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In probability theory and statistics, the variance is used as a measure of how far a set of numbers are spread out from each other. It is one of several descriptors of a probability distribution, describing how far the numbers lie from the mean (expected value). In particular, the variance is one of the moments of a distribution. In that context, it forms part of a systematic approach to distinguishing between probability distributions. While other such approaches have been developed, those based on moments are advantageous in terms of mathematical and computational simplicity.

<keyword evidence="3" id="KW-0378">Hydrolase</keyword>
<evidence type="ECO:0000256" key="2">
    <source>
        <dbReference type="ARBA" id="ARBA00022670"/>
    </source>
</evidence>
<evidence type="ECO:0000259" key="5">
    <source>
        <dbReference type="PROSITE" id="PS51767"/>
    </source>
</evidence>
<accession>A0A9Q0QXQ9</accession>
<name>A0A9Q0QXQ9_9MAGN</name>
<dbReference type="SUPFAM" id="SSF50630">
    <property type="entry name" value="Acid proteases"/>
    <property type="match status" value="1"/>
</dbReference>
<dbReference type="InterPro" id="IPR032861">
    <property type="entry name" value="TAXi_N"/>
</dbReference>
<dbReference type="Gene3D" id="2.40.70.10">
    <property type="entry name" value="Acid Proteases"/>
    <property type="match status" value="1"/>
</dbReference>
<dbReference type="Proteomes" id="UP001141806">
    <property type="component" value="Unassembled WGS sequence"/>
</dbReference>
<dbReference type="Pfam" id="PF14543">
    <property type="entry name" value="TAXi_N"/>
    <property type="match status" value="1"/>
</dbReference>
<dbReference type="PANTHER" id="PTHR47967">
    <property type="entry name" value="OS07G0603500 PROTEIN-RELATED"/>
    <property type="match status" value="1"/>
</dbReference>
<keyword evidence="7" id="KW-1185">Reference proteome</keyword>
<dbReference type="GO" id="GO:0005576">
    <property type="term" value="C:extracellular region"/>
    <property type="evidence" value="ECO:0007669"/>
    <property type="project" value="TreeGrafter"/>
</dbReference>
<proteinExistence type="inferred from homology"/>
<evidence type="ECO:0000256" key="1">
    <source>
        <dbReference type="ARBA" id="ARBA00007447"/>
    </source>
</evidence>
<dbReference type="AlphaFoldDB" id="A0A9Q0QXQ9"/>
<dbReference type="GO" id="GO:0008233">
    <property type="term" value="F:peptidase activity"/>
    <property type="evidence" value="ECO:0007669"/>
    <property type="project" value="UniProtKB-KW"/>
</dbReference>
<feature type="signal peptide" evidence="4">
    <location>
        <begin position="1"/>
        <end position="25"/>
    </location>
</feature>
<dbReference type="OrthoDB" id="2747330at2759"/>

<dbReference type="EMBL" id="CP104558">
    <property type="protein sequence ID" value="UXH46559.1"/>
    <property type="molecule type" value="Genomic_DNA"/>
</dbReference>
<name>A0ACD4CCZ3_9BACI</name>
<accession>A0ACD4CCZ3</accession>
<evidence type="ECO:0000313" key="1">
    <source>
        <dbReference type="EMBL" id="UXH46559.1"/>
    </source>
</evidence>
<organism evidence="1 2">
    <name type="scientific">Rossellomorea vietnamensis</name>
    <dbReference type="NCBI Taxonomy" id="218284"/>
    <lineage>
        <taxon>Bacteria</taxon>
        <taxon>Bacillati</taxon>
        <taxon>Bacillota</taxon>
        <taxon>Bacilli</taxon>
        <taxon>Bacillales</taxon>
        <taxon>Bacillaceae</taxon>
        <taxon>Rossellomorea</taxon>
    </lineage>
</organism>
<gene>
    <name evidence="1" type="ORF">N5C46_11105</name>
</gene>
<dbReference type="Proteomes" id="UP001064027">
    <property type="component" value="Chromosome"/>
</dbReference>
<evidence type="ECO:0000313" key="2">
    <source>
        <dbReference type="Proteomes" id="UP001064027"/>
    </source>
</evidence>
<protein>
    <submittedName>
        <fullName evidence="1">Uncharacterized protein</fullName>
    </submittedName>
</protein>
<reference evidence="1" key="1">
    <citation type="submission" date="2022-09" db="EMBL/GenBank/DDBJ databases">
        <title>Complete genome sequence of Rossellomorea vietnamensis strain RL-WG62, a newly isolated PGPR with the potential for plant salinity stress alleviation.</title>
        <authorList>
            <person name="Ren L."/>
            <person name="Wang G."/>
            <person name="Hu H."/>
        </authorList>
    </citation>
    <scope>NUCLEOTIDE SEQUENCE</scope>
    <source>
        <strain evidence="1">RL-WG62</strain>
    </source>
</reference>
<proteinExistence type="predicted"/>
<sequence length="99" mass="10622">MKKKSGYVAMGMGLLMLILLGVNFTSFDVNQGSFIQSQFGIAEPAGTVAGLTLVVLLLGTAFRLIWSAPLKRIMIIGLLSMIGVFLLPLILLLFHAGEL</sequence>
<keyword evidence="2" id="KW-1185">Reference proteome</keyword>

The variance is a parameter describing in part either the actual probability distribution of an observed population of numbers, or the theoretical probability distribution of a not-fully-observed population of numbers. In the latter case a sample of data from such a distribution can be used to construct an estimate of its variance: in the simplest cases this estimate can be the sample variance — that is, the variance of the sample data.


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